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12 Feb, 2007 09:07

Ad market on a high in Russia

Ad market on a high in Russia

Sales in Russia's advertising market bucked the global trend to jump by a third in 2006, despite new restrictions on television air time. The Russian Association of Advertising Agencies reported the market reached $US10 BLN.

Internet and television were the main drivers of advertising sales growth last year. TV remains the most popular medium. It accounts for half of the advertising budget spent on the print and broadcast sector in 2006. Companies paid out more than $US 3 BLN on television advertising, up by a third from the previous year. At the same time the Internet – a relatively new market for Russia – jumped 67% to $US 100 MLN.

Market players say the main contributors to growth are foreign companies entering the Russian market with aggressive advertising campaigns. But it's not the only factor.

“Still our prices are quite low comparing, for instance, European. If we talk about CPT cost – the cost per thousand contacts via TV, then we have something like 3 to 5 times less costs than in Europe,” says Vladimir Evstafyev from the Association of Advertising Agencies.

The growth of television advertising came despite concerns about restrictions on airtime, imposed last July. These cut TV advertising airtime to 12 minutes per hour thus pushing up prices.

“After of the new restrictions were introduced television channels cut their offer by 12%. This resulted in a 30% growth of TV advertising prices. But the demand jumps by a third every year and if the channels have not raised their prices the companies would have to wait up to 6 month to put their ads on air,” explains Sergey Veselov from Video International advertising agency.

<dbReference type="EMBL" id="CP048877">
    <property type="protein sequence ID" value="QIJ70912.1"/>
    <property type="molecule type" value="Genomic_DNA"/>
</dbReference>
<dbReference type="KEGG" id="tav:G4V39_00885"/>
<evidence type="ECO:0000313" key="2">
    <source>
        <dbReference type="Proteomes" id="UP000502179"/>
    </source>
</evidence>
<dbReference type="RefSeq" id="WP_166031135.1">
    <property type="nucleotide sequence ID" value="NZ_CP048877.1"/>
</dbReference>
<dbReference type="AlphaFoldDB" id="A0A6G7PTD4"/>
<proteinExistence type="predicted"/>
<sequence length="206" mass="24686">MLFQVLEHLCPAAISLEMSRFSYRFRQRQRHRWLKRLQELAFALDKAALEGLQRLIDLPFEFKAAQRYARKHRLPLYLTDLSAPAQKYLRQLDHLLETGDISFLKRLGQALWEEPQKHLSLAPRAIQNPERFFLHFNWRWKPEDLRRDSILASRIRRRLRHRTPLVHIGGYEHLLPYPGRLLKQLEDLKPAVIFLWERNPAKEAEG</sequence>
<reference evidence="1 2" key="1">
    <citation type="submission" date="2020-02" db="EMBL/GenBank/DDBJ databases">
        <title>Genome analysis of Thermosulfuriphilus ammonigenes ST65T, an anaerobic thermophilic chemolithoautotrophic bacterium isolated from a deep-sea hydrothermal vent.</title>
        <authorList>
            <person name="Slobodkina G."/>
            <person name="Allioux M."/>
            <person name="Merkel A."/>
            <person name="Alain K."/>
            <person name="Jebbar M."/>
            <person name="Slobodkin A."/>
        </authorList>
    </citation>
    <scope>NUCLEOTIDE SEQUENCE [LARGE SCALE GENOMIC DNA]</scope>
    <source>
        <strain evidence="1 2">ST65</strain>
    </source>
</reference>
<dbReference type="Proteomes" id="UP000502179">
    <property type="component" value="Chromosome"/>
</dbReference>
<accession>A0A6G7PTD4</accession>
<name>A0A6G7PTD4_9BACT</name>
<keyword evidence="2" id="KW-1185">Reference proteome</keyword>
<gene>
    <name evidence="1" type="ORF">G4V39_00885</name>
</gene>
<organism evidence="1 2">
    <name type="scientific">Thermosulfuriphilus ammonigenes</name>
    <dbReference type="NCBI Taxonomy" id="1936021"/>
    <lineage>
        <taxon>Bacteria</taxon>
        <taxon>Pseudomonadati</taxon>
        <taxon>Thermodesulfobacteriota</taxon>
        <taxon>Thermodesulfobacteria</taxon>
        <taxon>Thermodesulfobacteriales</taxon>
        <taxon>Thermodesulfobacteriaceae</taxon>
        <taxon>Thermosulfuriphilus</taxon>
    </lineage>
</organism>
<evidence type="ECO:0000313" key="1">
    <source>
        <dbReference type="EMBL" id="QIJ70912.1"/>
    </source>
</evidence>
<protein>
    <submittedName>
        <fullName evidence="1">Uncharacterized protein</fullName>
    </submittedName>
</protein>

Sector analysts however say it is still cheaper to advertise on television in Russia, than anywhere else in Europe. But that may change in two years as the market expects further restrictions on broadcast advertising.

“In 2008 TV advertising air time will be cut to 9 minutes per hour. Our research shows that the offer from TV channels will drop by 22% and thus the prices will double,” Mr Veslov says.

As the cost of advertising on federal channels rises, some clients are likely to redirect their budgets to regional stations. Analysts say they will reach a more segmented audience, but at a cheaper price.

Television is expected to remain the most powerful advertising medium, and despite higher prices companies are not likely to change their advertising habits.